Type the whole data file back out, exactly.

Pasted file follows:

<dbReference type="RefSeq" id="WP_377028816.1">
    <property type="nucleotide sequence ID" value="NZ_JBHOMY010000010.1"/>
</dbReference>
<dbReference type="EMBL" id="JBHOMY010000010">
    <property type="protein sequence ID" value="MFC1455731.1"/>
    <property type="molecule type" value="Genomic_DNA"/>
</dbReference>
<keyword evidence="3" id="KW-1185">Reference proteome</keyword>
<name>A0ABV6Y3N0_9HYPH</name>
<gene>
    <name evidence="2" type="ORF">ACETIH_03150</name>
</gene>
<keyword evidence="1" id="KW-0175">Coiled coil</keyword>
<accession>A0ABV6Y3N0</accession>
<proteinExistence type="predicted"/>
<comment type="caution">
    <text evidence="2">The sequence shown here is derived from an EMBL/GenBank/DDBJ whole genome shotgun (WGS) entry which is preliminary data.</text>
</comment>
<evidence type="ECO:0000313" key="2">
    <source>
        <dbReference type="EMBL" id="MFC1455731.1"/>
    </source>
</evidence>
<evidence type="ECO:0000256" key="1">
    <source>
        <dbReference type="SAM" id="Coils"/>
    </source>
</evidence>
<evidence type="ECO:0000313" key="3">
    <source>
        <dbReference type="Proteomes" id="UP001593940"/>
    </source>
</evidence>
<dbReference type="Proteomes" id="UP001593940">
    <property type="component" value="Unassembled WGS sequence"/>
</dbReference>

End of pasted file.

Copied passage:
<dbReference type="RefSeq" id="WP_377028816.1">
    <property type="nucleotide sequence ID" value="NZ_JBHOMY010000010.1"/>
</dbReference>
<dbReference type="EMBL" id="JBHOMY010000010">
    <property type="protein sequence ID" value="MFC1455731.1"/>
    <property type="molecule type" value="Genomic_DNA"/>
</dbReference>
<keyword evidence="3" id="KW-1185">Reference proteome</keyword>
<name>A0ABV6Y3N0_9HYPH</name>
<gene>
    <name evidence="2" type="ORF">ACETIH_03150</name>
</gene>
<keyword evidence="1" id="KW-0175">Coiled coil</keyword>
<accession>A0ABV6Y3N0</accession>
<proteinExistence type="predicted"/>
<comment type="caution">
    <text evidence="2">The sequence shown here is derived from an EMBL/GenBank/DDBJ whole genome shotgun (WGS) entry which is preliminary data.</text>
</comment>
<evidence type="ECO:0000313" key="2">
    <source>
        <dbReference type="EMBL" id="MFC1455731.1"/>
    </source>
</evidence>
<evidence type="ECO:0000256" key="1">
    <source>
        <dbReference type="SAM" id="Coils"/>
    </source>
</evidence>
<evidence type="ECO:0000313" key="3">
    <source>
        <dbReference type="Proteomes" id="UP001593940"/>
    </source>
</evidence>
<dbReference type="Proteomes" id="UP001593940">
    <property type="component" value="Unassembled WGS sequence"/>
</dbReference>